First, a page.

I’ve had a pretty fantastic reading week, owing mostly to the fact that I spent all weekend completely and blissfully offline. I’m traveling for work this week, and though it’s meant a lot of early mornings and late nights, you’ll never hear me complaining about the “found time” of waiting for planes to take off. Here are my highlights.
Inbox (Books Acquired)
The Two Kinds of Decay by Sarah Manguso–I just tore through Susannah Cahalan’s new memoir Brain on Fire (more on that in the Outbox portion). When I told a literary friend how much I enjoyed it, he recommended this 2009 memoir, calling it “the perfect poetic counterpoint.” I don’t know about you, but I can’t resist a recommendation like that. I snatched this one up on my ereader the same day and can’t wait to dive in.
Elsewhere: A Memoir by Richard Russo–After a summer spent reading Big Fiction, I’m feeling drawn to memoirs. I’ve loved many of Russo’s novels, and I couldn’t pass up the chance to learn more about the man behind the stories.
The Signal and the Noise by Nate Silver–If Silver’s numbers-are-magic election blog FiveThirtyEight was the key to your election cycle sanity, you sorta owe it to the dude to buy his book. Respect, yo.
Outbox (Books Finished)
Brain on Fire by Susannah Cahalan–After Kim recommended this in last week’s Inbox/Outbox, I rescued it from the depths of my TBR pile and proceeded to plow through it in a single sitting. At 24, Cahalan was a successful young reporter with a promising career and a budding relationship. Then out of nowhere, she started having seizures and experiencing psychotic symptoms (paranoia, hallucinations, etc.), and doctors had no idea why. In Brain on Fire, she puts her journalistic skills to use to put together the pieces of what really happened during a month of illness she barely remembers. The book has a few pacing issues but is engaging and super-interesting, and if you’re into psychology and memoirs, you’ll adore it.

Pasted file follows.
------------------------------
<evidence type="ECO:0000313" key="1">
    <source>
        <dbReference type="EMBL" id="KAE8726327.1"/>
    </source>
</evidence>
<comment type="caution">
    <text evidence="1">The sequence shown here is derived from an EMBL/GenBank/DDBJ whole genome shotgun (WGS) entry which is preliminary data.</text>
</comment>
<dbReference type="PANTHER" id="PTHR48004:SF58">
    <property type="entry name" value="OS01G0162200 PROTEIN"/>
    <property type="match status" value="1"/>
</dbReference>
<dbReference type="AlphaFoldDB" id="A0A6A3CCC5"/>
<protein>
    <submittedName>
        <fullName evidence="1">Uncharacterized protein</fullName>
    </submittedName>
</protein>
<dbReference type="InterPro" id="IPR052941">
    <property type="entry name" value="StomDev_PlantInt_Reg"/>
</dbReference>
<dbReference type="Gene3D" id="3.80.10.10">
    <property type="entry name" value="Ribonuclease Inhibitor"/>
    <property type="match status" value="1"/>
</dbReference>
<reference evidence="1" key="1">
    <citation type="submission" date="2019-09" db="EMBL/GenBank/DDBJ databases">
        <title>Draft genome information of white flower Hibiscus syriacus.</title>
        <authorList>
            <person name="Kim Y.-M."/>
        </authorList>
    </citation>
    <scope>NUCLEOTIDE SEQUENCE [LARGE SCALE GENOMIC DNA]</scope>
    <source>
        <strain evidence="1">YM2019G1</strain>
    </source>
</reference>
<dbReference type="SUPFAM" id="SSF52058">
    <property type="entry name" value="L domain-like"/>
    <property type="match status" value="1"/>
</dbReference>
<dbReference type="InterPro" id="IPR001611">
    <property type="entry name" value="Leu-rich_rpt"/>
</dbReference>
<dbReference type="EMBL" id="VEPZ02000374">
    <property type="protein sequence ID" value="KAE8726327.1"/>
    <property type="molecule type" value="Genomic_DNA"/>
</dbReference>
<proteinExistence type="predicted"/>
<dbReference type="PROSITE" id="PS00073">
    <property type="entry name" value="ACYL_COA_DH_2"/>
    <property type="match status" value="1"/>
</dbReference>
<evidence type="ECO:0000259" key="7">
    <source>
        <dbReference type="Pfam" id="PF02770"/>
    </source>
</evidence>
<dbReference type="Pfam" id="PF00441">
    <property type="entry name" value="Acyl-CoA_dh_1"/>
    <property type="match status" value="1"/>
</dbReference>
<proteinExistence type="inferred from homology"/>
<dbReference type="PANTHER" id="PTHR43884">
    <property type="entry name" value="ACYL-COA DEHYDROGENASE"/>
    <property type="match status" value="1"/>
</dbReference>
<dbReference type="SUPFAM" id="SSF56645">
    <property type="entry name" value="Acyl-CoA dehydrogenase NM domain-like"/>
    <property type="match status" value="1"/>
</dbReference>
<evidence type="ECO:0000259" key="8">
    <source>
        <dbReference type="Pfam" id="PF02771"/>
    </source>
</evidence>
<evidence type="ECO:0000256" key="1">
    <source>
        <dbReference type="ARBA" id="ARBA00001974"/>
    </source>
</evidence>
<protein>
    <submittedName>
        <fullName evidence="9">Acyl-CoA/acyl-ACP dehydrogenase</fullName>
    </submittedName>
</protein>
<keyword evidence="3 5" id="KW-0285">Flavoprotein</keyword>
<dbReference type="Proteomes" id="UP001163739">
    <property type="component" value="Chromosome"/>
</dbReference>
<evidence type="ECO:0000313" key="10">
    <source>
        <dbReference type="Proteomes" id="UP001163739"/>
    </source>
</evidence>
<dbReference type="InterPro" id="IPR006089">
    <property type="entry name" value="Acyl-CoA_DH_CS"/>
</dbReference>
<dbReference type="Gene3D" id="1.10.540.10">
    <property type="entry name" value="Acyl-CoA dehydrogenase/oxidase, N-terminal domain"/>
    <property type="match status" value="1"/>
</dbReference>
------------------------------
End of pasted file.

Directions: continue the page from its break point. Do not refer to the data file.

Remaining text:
Woke Up Lonely by Fiona Maazel (Graywolf Press, April 2013)–YOU GUYS, this book. It’s going to be big. It’s 2005, and Thurlow Dan is the recognized-worldwide leader of a cult devoted to eradicating loneliness from American culture. But he’s lonely (irony!) and all he can think about is getting his ex-wife and daughter back. That’s a sticky proposition, since his ex is basically a spy who has spent her career watching and (unbeknownst to him) protecting Dan. We get to hear her story, too, along with the tales of four pretty clueless government workers who are drafted into the spy game and then taken as hostages at Dan’s compound. Woke Up Lonely is thoughtful and funny and sad and a very smart reading of American culture post-9/11 and straight-up loved the shit out of it.
In the Queue
Suttree by Cormac McCarthy–I’ve never read McCarthy (hush, I KNOW!), and I feel like I know what The Road is about without having read it (which isn’t to say that I won’t read it, just that I don’t feel compelled to start with it). I lamented my I-don’t-know-where-to-start-itis to a teacher friend, and he recommended Suttree on the grounds that it was McCarthy’s last big southern-feeling novel before he started in on Very Dark Tales About The World Going to Hell. It wasn’t his phrasing so much as his passion for the book that sold me, and I called up my local indie that afternoon to order a copy. I’m just about to start my annual end-of-year backlist binge, and this looks to be the perfect way to kick it off.
How was your reading week?